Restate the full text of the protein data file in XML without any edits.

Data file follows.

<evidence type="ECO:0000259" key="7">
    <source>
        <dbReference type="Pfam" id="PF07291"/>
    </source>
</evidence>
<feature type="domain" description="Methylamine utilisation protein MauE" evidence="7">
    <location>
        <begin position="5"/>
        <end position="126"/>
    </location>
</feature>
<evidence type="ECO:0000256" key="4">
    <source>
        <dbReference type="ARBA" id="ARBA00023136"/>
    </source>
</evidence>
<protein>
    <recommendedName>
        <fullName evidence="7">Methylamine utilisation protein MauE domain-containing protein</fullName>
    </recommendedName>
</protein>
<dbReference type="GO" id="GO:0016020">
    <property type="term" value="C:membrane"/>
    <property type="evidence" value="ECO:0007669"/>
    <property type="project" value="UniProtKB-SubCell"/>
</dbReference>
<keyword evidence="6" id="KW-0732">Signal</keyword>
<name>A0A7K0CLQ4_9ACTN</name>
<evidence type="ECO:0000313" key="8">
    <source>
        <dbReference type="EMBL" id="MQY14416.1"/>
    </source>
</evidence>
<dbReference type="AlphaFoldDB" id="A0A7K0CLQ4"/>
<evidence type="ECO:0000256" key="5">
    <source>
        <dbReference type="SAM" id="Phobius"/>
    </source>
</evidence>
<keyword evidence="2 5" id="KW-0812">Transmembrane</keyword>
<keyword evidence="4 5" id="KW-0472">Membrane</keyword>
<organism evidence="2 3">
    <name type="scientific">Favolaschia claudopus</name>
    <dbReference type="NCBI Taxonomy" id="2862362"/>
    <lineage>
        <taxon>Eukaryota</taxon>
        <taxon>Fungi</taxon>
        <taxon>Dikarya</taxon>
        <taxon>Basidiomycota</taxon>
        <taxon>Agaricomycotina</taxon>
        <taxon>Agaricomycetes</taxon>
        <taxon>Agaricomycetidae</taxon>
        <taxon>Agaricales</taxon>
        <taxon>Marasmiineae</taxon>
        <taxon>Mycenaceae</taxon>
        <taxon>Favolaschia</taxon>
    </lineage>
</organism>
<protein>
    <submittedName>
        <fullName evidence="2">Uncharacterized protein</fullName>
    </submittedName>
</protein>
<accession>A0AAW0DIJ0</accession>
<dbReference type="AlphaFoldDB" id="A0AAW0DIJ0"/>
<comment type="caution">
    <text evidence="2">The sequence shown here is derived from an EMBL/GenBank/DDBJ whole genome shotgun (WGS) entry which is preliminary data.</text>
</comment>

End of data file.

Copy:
<evidence type="ECO:0000259" key="7">
    <source>
        <dbReference type="Pfam" id="PF07291"/>
    </source>
</evidence>
<feature type="domain" description="Methylamine utilisation protein MauE" evidence="7">
    <location>
        <begin position="5"/>
        <end position="126"/>
    </location>
</feature>
<evidence type="ECO:0000256" key="4">
    <source>
        <dbReference type="ARBA" id="ARBA00023136"/>
    </source>
</evidence>
<protein>
    <recommendedName>
        <fullName evidence="7">Methylamine utilisation protein MauE domain-containing protein</fullName>
    </recommendedName>
</protein>
<dbReference type="GO" id="GO:0016020">
    <property type="term" value="C:membrane"/>
    <property type="evidence" value="ECO:0007669"/>
    <property type="project" value="UniProtKB-SubCell"/>
</dbReference>
<keyword evidence="6" id="KW-0732">Signal</keyword>
<name>A0A7K0CLQ4_9ACTN</name>
<evidence type="ECO:0000313" key="8">
    <source>
        <dbReference type="EMBL" id="MQY14416.1"/>
    </source>
</evidence>
<dbReference type="AlphaFoldDB" id="A0A7K0CLQ4"/>
<evidence type="ECO:0000256" key="5">
    <source>
        <dbReference type="SAM" id="Phobius"/>
    </source>
</evidence>
<keyword evidence="2 5" id="KW-0812">Transmembrane</keyword>
<keyword evidence="4 5" id="KW-0472">Membrane</keyword>
<organism evidence="2 3">
    <name type="scientific">Favolaschia claudopus</name>
    <dbReference type="NCBI Taxonomy" id="2862362"/>
    <lineage>
        <taxon>Eukaryota</taxon>
        <taxon>Fungi</taxon>
        <taxon>Dikarya</taxon>
        <taxon>Basidiomycota</taxon>
        <taxon>Agaricomycotina</taxon>
        <taxon>Agaricomycetes</taxon>
        <taxon>Agaricomycetidae</taxon>
        <taxon>Agaricales</taxon>
        <taxon>Marasmiineae</taxon>
        <taxon>Mycenaceae</taxon>
        <taxon>Favolaschia</taxon>
    </lineage>
</organism>
<protein>
    <submittedName>
        <fullName evidence="2">Uncharacterized protein</fullName>
    </submittedName>
</protein>
<accession>A0AAW0DIJ0</accession>
<dbReference type="AlphaFoldDB" id="A0AAW0DIJ0"/>
<comment type="caution">
    <text evidence="2">The sequence shown here is derived from an EMBL/GenBank/DDBJ whole genome shotgun (WGS) entry which is preliminary data.</text>
</comment>